Editor’s Note: The following story is taken from a book-length work authored by a senior Federal IT official currently working in government. This is one part of an extensive, firsthand account of how IT decisions are made, the obstacles standing in the way of real change in government technology management, and what one career Federal IT employee really thinks about the way government does IT.
Because the author is a current government employee and is concerned about the impact this may have on their career, we’ve agreed to publish this series of weekly excerpts under the author’s chosen pseudonym—Demosthenes.
MeriTalk has agreed not to make substantive changes to any of the chapters.
— Dan Verton, Executive Editor
The Federal Risk and Authorization Management Program (FedRAMP) is not authorized in law. It is a program that was initiated by the thinking of Vivek Kundra in the 25 Point Plan 1 but actually began under Steve VanRoekel. The FedRAMP Memo 2 was signed in December 2011 and seems like a good idea on the face of it. The core ideas are:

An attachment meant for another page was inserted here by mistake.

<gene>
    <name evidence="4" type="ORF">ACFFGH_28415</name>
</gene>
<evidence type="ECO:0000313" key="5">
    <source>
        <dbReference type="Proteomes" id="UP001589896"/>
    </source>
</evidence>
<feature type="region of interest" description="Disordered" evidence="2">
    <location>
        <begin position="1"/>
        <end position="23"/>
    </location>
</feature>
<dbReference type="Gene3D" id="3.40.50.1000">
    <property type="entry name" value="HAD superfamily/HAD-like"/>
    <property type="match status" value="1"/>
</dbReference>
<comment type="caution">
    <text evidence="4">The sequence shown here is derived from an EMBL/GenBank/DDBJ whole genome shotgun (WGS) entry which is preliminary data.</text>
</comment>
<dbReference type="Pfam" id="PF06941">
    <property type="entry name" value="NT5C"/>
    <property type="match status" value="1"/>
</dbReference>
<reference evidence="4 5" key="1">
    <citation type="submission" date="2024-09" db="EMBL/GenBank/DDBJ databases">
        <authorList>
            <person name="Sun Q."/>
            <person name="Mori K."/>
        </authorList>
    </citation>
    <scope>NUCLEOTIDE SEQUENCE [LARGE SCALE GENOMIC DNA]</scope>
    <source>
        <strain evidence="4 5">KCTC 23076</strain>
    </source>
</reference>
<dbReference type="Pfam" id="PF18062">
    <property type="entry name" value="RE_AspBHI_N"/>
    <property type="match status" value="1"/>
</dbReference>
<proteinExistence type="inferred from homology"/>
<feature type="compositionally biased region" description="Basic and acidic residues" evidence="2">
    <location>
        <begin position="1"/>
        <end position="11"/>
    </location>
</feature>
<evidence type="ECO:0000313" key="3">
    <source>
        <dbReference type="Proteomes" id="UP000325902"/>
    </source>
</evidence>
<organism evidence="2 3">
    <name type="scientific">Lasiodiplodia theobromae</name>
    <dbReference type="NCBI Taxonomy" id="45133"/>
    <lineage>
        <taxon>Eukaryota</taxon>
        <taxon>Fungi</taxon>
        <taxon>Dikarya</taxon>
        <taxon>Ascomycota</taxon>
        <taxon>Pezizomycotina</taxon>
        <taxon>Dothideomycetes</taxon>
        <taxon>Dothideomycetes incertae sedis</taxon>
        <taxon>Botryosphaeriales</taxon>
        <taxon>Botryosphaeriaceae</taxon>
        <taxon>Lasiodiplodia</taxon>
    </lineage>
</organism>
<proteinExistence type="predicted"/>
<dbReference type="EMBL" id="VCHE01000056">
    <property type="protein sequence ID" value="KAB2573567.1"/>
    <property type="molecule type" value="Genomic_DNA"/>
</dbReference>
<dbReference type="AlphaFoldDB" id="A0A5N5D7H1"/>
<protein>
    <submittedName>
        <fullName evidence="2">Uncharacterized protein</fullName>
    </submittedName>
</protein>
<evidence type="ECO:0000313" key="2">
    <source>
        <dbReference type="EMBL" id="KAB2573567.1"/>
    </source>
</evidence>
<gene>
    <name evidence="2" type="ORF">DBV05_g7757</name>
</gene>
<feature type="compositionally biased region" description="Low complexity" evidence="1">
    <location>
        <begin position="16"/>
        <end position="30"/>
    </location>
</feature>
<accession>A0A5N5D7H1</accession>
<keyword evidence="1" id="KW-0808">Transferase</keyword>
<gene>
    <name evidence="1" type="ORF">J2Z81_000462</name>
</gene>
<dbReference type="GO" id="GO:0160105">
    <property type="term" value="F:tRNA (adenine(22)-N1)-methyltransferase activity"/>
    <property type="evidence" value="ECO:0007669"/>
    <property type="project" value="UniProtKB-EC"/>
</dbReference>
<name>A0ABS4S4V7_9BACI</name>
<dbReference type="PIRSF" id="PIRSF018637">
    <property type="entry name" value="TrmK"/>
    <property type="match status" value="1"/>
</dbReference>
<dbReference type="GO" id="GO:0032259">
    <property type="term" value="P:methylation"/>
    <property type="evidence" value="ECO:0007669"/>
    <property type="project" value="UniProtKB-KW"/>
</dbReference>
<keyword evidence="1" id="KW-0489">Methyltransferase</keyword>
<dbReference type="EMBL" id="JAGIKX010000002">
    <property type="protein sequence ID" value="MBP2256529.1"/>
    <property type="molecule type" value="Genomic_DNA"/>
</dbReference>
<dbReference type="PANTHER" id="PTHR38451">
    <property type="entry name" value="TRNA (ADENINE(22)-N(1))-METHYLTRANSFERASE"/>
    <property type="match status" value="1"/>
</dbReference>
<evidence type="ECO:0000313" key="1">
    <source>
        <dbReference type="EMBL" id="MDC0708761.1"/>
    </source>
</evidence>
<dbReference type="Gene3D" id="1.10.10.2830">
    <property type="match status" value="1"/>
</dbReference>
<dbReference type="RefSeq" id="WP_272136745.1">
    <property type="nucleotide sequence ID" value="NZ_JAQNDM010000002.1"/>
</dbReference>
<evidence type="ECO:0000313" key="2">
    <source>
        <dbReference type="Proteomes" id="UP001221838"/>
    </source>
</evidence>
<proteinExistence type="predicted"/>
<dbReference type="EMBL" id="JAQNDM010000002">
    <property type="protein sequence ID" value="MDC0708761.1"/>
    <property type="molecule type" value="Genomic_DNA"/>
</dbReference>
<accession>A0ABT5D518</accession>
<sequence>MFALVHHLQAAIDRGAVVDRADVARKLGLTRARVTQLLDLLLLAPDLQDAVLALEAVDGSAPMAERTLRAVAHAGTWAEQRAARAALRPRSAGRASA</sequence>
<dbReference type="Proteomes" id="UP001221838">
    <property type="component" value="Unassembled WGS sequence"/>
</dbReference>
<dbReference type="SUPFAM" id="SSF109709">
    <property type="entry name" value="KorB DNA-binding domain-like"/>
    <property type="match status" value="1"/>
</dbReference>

- We want to increase the rate of cloud adoption by Federal agencies.
- The Certification and Accreditation (C&A) process is the same for these cloud services.
- We should perform that work once and reuse it everywhere.
These are good ideas, right? Nobody will disagree with any of this. The problem is that the implementation hasn’t exactly worked out the way it was intended.
My big gripe with this is with the Joint Authorization Board (JAB). I’m going to take a jab at the Jab. Bear with me while I go through my proof that this is a stupid thing. FISMA (2002) told NIST to develop security standards and they create a whole bunch of special publications in the “800” series 3. Within that series, NIST 800-37 is a guide on how to assess risk.